Conference about the HGP for Minority Communities

National Human Genome Research Institute

National Institutes of Health
U.S. Department of Health and Human Services


NHGRI Cosponsors a Conference About the Human Genome Project for Local Minority Communities

Francis Collins addresses an audience at ConferenceNearly 400 community members, students, educators, public health professionals, policymakers and religious leaders attended "The Human Genome Project Conference: The Challenges and Impact of Human Genome Research for Minority Communities" held at the Renaissance Hotel and Shiloh Baptist Church in Washington, D.C. from November 9-11, 2001.

Barbara Fuller and Monique Mansoura of NHGRI worked in collaboration with leaders from the Zeta Phi Beta National Educational Foundation, the National Human Genome Center at Howard University, and the Family Life Center Foundation of Shiloh Baptist Church to plan and coordinate this event.

Attendees arrived eager to learn about the current status of genetics research and its future implications. Dr. Francis Collins and Ari Patrinos kicked off the conference with informative and thought-provoking keynote addresses. Monique Mansoura served as moderator for a plenary session entitled "Eliminating Health Disparities and Addressing Minority Access to New Genetic Treatments." Experts on the panel talked about the disproportionate number of minority members contracting diseases like hypertension, prostate cancer and diabetes and discussed how genetic advances can improve preventive measures, detection techniques and treatment standards.

Other presenters at the conference included: Georgia Dunston, Founding Director of the National Human Genome Center at Howard University, Karen Nelson, Associate Investigator for The Institute for Genomic Research, Issie Jenkins from the Zeta Phi Beta Sorority and Lucille Norville Perez, President of the National Medical Association.

The ethical, legal and social issues surrounding genetics research are far-reaching and were discussed at length, throughout the conference. Session speakers and participants repeatedly focused on the question: "So now that we have all of this information, what does it mean for me, my family and my community?" Hence, many of the workshops explored issues such as the fair use and privacy of genetic information, genetic testing and the importance of culturally appropriate health care for minority communities.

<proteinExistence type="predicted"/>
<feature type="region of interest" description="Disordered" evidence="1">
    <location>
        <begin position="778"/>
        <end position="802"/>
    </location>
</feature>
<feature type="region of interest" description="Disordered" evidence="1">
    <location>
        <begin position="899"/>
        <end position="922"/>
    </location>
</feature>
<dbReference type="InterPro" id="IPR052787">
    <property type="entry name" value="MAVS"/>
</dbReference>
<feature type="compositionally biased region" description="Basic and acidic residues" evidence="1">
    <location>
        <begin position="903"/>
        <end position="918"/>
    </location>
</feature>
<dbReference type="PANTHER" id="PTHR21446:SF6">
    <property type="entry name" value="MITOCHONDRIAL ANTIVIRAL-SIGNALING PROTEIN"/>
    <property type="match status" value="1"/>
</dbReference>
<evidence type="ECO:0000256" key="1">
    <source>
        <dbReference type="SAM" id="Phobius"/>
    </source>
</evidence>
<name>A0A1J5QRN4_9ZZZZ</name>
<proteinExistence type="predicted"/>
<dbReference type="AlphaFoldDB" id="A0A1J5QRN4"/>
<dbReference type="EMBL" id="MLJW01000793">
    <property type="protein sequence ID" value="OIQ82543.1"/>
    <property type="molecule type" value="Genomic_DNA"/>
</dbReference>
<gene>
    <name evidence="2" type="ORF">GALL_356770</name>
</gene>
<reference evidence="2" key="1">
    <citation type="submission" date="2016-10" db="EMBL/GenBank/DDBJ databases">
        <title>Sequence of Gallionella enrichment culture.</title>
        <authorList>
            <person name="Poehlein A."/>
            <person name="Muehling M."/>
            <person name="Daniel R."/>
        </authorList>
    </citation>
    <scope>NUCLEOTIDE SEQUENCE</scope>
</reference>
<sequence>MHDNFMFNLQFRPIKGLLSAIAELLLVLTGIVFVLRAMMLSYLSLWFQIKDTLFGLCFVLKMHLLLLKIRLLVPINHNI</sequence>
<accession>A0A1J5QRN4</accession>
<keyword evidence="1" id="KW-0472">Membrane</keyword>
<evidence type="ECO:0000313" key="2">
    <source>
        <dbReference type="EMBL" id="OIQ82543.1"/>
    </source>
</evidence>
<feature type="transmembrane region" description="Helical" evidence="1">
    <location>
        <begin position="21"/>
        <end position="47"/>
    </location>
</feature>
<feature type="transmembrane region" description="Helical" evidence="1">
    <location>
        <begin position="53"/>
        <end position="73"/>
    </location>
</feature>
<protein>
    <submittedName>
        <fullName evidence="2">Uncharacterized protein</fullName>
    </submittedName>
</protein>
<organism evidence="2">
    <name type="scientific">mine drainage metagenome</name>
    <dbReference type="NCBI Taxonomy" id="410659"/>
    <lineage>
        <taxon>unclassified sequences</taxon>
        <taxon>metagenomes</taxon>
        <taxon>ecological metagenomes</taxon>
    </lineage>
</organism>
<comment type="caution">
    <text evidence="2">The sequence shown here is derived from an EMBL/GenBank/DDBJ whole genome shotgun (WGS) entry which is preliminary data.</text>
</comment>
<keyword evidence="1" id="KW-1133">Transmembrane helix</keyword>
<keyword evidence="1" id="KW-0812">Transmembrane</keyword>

One of the highlights of the conference was the NHGRI exhibit staffed by Geoff Spencer and Monique Harris who provided informational handouts about the Human Genome Project and educational opportunities at NHGRI. Also at the booth, a group of genetic counseling students: Chieko Tamura, Kira Apse and Elizabeth Lardy, led by Sarah Gollust, an IRTA in the Medical Genetics Branch, set up a taste-testing and tongue-rolling exhibit. People visiting the booth got a chance to see if they could roll their tongues and took turns tasting different substances. Some people could roll their tongues and others couldn't. Similarly, some attendees could taste the bitter and sweet compounds and others couldn't. With these activities, the students generated interest in genetics by demonstrating that even some of the least expected human characteristics are inherited.

On Saturday evening, the conference "Town Meeting" was held at the Family Life Center at Shiloh Baptist Church and was moderated by Charmaine Royal, principal investigator of the GenEthics unit at the National Human Genome Center at Howard. Over 50 members from the community turned out to raise issues, express concerns and ask questions of a panel that included Francis Collins and Georgia Dunston. The discussion included a lengthy dialogue about the implications of the finding that any two individuals in the world share 99.9 percent of their genome with each other. As one gentleman put it "that remaining 0.1 percent must be working overtime to cause the differences I see and that are causing a heck of a lot of problems." Other issues raised included the role of community and religious leaders to further encourage and engage members of minority communities to become more active in ethical deliberations and policy activities related to genetics research.

The conference concluded on Sunday with two services and a reception at Shiloh Baptist Church hosted by Senior Minister, Reverend Dr. Wallace Charles Smith and Dr. Morris Hawkins, President of the Family Life Center Foundation at Shiloh and Professor at Howard University. The sermons were delivered by Reverend Dr. Isaac Mwase, Associate Professor of Philosophy and Ethics at Ouachita Baptist University and Preacher Reverend Dr. Cain Hope Felder, Professor of Biblical Studies, School of Divinity at Howard University. It was a unique occasion to hear the Human Genome Project discussed from the pulpit of a prominent African-American church in Washington, D.C.

Dr. Collins was given the chance to address the congregation and discussed the unfortunate walls that have arisen between the worlds of faith and science and the often confrontational manner in which these perspectives are framed. He described his personal views on the compatibility of the spiritual and scientific worldviews, explaining that both are real and both have true meaning. He concluded by encouraging faith communities to become further engaged in helping to address the ethical, legal and social challenges that are posed by advances in genetics research pose.

Francis Collins stands with conference organizers
Some conference organizers and participants at the Sunday reception at Shiloh Baptist Church:
Standing (L to R): Morris Hawkins (Howard and Shiloh), Issie Jenkins (Zeta Phi Beta), Francis Collins (NHGRI), Isaac Mwase (Ouachita Baptist U.), Charmaine Royal (Howard), Monique Mansoura (NHGRI). Seated: Kathryn Malvern (Zeta Phi Beta).

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Last Reviewed: May 22, 2012